Canadian Consulting Engineer

Engineers devise ways for avoiding ice storm havoc and for capturing the sun

An engineering professor at Dartmouth College in New Hampshire has invented an inexpensive way to keep ice off powe...

January 16, 2009   Canadian Consulting Engineer

An engineering professor at Dartmouth College in New Hampshire has invented an inexpensive way to keep ice off power lines — a technology which would have helped avoid the Great Ice Storm that disabled transmission lines and caused havoc in Quebec and eastern Ontario 11 years ago.

Professor Victor Petrenko, along with his colleagues at Dartmouth College and at Ice Engineering LLC in Lebanon, N.H., are going to Orenburg, Russia later this month to do a full scale test on a new proprietary technology called a variable resistance cable (VRC) de-icing system.

With only minor cable modifications and off-the-shelf electronics, the system switches the electrical resistance of a standard power line from low to high. The high resistance heats up the line to prevent ice from forming on it.

Gabriel Martinez, a former student of Petrenko who is now a vice-president with Ice Engineering, the company that is commercializing the technology, says “the changes in manufacturing and installation required to implement the VRC system would result in less than10% increase in overall cost.”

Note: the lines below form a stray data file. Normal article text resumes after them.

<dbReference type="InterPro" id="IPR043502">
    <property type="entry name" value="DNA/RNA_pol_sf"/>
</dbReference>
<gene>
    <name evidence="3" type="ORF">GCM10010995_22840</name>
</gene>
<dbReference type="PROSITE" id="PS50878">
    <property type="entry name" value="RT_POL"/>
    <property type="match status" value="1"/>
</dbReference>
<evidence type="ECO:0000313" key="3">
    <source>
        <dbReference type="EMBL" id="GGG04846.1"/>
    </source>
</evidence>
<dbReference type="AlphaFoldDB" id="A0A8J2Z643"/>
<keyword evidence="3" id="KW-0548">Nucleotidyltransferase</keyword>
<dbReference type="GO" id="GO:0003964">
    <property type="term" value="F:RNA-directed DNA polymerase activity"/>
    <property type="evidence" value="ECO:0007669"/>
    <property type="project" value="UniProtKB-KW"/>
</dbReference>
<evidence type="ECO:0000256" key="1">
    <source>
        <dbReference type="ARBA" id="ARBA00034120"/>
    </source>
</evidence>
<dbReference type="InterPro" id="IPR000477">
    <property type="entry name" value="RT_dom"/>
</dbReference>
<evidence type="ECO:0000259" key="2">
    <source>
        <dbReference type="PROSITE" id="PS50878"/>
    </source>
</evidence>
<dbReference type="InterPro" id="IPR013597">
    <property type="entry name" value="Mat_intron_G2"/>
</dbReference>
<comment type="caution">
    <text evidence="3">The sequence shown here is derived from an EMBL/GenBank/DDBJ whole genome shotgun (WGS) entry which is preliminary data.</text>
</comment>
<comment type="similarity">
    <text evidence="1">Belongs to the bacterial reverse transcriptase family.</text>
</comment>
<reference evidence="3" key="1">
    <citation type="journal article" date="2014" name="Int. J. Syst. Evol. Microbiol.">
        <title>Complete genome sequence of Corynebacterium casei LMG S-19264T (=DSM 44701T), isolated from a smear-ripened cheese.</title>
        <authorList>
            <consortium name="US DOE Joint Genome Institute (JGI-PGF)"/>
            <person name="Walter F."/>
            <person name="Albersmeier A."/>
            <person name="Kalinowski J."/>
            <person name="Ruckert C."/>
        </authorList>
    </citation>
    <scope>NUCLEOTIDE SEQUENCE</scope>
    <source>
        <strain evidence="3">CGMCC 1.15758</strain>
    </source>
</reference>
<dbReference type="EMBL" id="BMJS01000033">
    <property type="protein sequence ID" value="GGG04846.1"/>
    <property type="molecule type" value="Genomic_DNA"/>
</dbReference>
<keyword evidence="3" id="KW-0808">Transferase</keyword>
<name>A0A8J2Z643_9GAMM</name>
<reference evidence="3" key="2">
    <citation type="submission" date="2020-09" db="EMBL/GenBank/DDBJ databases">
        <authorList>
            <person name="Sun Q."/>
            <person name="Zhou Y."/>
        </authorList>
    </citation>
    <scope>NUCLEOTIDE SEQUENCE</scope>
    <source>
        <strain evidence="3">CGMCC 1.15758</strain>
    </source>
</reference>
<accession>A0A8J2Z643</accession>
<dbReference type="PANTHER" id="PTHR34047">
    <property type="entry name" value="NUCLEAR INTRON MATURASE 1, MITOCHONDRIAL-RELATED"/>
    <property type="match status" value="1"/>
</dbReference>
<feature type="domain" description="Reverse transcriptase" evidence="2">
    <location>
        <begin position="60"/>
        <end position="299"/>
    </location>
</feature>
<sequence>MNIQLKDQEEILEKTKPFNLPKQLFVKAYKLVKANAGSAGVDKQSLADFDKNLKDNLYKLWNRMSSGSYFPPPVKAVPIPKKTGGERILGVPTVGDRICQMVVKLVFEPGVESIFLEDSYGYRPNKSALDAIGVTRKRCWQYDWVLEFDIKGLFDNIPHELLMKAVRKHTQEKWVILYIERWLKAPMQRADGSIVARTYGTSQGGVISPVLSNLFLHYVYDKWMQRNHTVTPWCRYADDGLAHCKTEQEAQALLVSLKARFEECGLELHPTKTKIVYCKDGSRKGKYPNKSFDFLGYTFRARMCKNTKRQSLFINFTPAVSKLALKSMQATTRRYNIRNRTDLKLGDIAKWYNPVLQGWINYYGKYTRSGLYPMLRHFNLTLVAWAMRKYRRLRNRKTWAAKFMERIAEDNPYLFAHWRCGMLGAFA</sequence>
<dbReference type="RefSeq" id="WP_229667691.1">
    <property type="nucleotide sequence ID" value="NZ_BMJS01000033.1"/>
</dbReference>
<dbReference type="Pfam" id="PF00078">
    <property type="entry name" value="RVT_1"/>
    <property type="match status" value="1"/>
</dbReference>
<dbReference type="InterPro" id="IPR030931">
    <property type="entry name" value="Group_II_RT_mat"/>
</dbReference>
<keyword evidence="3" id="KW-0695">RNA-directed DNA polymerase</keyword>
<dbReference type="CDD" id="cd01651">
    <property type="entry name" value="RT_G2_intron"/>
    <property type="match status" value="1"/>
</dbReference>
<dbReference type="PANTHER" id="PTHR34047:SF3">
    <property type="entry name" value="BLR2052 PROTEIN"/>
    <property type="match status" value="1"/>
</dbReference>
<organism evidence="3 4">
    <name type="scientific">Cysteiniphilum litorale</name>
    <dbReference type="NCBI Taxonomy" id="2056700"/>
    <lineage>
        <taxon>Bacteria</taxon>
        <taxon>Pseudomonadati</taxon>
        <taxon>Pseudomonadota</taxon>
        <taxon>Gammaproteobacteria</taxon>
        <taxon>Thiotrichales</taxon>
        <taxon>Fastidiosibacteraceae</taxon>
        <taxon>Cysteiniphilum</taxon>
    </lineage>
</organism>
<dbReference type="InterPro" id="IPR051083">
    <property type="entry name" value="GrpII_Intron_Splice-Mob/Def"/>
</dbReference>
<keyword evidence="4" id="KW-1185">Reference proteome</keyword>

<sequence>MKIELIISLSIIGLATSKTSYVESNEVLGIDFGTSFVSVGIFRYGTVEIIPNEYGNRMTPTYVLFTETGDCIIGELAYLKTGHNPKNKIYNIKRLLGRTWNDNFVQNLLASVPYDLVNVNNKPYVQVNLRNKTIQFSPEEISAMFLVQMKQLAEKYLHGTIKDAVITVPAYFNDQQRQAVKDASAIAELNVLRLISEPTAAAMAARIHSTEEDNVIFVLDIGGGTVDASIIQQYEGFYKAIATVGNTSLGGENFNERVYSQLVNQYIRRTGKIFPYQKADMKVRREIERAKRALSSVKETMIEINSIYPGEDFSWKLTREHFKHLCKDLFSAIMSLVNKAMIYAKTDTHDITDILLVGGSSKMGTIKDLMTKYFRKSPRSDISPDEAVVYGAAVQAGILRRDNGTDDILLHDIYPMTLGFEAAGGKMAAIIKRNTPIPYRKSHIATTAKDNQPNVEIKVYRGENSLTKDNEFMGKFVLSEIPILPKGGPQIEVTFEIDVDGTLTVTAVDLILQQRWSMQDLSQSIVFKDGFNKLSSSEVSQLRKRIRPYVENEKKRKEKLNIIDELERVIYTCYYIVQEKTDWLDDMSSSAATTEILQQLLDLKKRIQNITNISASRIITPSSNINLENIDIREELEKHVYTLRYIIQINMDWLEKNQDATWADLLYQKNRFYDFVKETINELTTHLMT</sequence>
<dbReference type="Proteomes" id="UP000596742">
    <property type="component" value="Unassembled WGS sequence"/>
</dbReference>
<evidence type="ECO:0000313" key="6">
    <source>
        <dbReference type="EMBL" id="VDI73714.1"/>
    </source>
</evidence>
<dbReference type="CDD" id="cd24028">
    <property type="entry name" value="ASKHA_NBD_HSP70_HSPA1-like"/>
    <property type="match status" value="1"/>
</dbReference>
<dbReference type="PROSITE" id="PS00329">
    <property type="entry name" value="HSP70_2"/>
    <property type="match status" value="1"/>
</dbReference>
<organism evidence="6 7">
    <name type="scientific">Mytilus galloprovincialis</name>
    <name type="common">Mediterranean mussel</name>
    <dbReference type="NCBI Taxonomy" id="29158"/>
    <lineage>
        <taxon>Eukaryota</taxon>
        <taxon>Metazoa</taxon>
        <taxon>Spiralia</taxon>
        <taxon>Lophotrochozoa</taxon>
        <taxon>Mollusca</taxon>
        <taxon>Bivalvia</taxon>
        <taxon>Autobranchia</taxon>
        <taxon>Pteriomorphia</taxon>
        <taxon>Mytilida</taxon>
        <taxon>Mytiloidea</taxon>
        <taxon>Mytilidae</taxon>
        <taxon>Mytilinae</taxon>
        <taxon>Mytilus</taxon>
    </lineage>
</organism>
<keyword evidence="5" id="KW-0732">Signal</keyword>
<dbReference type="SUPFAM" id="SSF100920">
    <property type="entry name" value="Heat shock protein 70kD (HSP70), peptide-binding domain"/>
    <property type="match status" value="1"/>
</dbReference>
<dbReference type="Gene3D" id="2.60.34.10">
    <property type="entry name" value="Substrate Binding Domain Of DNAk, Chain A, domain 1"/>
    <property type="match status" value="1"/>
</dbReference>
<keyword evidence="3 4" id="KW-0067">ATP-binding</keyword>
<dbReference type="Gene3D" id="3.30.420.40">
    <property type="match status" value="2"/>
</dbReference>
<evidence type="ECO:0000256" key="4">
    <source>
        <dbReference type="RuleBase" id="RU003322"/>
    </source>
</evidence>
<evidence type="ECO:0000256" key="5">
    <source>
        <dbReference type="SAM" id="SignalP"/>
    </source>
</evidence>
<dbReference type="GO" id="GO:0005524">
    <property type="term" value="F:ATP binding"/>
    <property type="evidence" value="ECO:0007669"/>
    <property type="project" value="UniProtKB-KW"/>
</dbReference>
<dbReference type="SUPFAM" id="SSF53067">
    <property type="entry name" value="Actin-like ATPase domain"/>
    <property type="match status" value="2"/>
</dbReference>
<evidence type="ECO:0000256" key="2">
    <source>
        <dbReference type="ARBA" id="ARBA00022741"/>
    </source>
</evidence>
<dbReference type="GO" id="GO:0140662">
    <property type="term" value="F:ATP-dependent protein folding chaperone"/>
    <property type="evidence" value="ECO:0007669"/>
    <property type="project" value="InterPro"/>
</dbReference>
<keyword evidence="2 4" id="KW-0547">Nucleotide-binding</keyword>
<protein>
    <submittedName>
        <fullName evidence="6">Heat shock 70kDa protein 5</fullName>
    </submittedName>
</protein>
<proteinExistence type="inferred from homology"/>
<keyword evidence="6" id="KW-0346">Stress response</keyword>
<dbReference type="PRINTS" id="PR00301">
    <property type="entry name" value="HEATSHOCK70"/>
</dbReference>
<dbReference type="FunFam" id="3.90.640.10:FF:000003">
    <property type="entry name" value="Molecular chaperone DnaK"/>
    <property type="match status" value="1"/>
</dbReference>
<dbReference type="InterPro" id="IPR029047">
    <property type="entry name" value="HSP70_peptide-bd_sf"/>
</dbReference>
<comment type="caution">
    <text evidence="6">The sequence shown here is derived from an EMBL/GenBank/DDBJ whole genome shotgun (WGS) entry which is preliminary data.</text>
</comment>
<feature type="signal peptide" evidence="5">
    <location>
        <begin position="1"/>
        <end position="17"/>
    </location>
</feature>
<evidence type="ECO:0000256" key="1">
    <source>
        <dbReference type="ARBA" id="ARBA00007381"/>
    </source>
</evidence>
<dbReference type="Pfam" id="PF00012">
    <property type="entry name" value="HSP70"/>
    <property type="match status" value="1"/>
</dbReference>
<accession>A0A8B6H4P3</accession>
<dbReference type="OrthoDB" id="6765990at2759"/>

Meanwhile, according to a report in Scientific American, Solyndra, a company based in Fremont, California, is manufacturing cylindrical thin-film solar cells to be installed on roofs. Made of copper-indium-gallium-selenide (CIGS), the cells are encased in glass which seals out moisture and concentrates the photons onto the thin film. As a cyclinder shape they also collect light from many angles, even diffuse light.  They are laid flat on the roof rather than angled, and can convert up to 14% of the sunlight that hits them to electricity. It’s estimated that there are 30 billion square feet of expansive flat roofs in the U.S., which if fitted with solar arrays could produce enough power to replace 38 conventional coal power plants.

 


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